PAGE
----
Friday, 16 December 2011

Reverse cone planter

Reverse cone planter: 430 dia x 830 tall with an opening of 280mm

Going global

Recent additions to the enormous selection of planter shapes: large globes.  There have been some globe shaped planters around for a while although none quite so purely spherical as these.  The coloured globes are 500mm dia and 450mm tall with an opening of 280mm.   These are suitable for smaller floor standing plants or a large statement desk bowl.   The brushed aluminium globes come in three sizes as shown:

Sunday, 11 December 2011

Artificial Christmas trees don't smell of pine.

Yes, unsurprisingly, artificial Christmas trees don't smell of pine.   For years I would insist on a real tree at home.   As the children grew older my wife asked that the Christmas tree be installed on the 1st of December. 'For the children', she said.   Three weeks of central heating makes a real tree dry out somewhat and despite what people say, placing the tree in a watertight container and topping up with water doesn't make the trees last a lot longer.
A dried out tree looks quite sad on Christmas morning.   The only thing that reduces drying out is having hardly any heating in the room in which the tree is placed.   Not usually a viable option unless you want to ensure that everyone wears the dressing gowns and slippers that you bought.  And the night cap.

On the last occasion we had a real tree indoors, I planned ahead.   I had a second tree waiting on standby outside and on Christmas Eve I removed all the decorations from the first tree, cut it up in to pieces ( to avoid needles dropping as I squeezed it through the doorways) and installed and decorated the second tree.   It looked lovely and fresh for Christmas day but I thought "I'm not doing that again!"

The following year we had a very realistic artificial tree but of course there was no pine smell.   The central heating that played a part in the downfall of our earlier Christmases actually now comes to our aid with the artificial tree.   Every year I buy a bunch of pine branches and cut it up in to small sections.   Every couple of days I put a little branch on the radiator and the lovely pine smell radiates throughout the house.   The fragrance doesn't last long, however, and the branches need to be replaced quite frequently.   Extra branches are added just before guests arrive and our artificial tree fools them all!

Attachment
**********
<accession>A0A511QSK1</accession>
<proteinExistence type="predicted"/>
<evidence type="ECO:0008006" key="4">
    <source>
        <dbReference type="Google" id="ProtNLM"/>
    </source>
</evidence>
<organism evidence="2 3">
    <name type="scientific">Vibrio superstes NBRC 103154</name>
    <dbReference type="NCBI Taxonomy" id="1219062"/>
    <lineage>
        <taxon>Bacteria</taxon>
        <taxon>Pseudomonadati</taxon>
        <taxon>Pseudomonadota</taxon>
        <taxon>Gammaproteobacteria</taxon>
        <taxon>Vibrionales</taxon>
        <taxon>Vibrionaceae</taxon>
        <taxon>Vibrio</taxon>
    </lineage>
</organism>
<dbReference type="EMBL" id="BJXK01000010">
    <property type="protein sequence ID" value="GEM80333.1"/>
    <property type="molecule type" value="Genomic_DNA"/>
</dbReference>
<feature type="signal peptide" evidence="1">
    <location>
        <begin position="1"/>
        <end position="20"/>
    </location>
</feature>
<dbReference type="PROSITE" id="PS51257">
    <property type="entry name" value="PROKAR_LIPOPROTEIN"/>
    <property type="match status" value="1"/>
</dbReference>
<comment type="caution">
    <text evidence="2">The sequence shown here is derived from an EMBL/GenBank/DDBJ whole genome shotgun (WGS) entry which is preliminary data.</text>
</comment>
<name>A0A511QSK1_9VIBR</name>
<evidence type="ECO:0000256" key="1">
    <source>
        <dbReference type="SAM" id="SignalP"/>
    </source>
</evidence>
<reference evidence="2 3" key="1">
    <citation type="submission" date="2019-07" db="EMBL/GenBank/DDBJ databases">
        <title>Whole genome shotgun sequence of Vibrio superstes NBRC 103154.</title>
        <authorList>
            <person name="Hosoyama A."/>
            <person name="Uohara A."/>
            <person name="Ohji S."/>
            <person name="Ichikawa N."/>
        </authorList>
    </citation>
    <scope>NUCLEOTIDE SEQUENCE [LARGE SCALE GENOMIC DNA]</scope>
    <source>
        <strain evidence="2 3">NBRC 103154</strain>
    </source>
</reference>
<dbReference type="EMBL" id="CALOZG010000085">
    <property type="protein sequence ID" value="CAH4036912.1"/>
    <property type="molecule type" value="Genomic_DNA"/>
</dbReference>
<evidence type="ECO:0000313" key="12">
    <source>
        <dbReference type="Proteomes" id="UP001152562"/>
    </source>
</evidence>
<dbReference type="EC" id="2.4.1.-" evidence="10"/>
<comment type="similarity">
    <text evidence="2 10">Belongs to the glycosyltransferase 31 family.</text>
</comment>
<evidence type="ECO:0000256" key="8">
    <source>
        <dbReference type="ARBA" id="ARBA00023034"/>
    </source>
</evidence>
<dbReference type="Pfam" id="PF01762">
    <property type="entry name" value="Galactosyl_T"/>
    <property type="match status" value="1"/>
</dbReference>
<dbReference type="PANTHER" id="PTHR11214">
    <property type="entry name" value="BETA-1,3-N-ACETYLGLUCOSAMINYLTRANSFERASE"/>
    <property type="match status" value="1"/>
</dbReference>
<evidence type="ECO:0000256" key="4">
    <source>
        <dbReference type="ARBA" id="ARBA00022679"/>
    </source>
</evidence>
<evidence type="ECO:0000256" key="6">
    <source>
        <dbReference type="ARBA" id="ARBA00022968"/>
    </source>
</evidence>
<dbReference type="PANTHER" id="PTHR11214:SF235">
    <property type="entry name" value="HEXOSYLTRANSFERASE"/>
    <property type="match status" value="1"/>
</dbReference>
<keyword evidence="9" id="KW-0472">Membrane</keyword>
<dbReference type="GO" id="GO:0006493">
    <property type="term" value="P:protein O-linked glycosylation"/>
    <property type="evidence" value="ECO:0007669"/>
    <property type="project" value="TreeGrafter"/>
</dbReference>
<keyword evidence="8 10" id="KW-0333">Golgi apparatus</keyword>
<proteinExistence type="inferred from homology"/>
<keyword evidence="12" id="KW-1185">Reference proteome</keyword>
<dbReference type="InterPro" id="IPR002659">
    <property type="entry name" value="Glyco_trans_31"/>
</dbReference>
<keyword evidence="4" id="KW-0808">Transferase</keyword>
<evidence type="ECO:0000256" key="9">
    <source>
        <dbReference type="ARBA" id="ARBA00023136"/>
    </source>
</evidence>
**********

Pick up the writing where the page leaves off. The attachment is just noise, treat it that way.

Above: is it or isn't it?

Fake rocks and BAe Mars rover

An autonomous navigation system that will enable a future planetary rover vehicle to be in complete control of its own actions as it explores the surface of Mars has been designed by top-calibre scientists and engineers at STFC’s Rutherford Appleton Laboratory.   Earlier this year a courtyard garden at the laboratories was converted to resemble a Martian landscape and to aid testing of the rover, a large number of our artificial rocks were used.   As the rocks were lightweight, they were easily moved to make different configurations.   The courtyard garden was little used and staff have plenty of other spaces to relax.   The only regular user of the courtyard was an owl that perched in the same tree in the same spot.   That was obvious as a mini 'volcano' of detritus could be seen at the base of the tree.   That was the only one tree in the courtyard and it was thought that the tree would remain in place as the artificial Mars landscape was created.   This could have lead to some confusion had a journalist left out the word 'artificial' when writing about the laboratories' Mars landscape.  The rover vehicles and rocks were later packed up and sent off to a quarry in a far off land for further testing.

Above: Rock A1 with Robotic rover "indie" being tested on the simulated Martian landscape.

Right: BAe Robotic rover hogging the limelight on the simulated Martian landscape with boulder E and rock C1 in bit part roles.

Below: boulder A and rock E1 (with the giveaway flat base showing.  Should have put soil around the base!)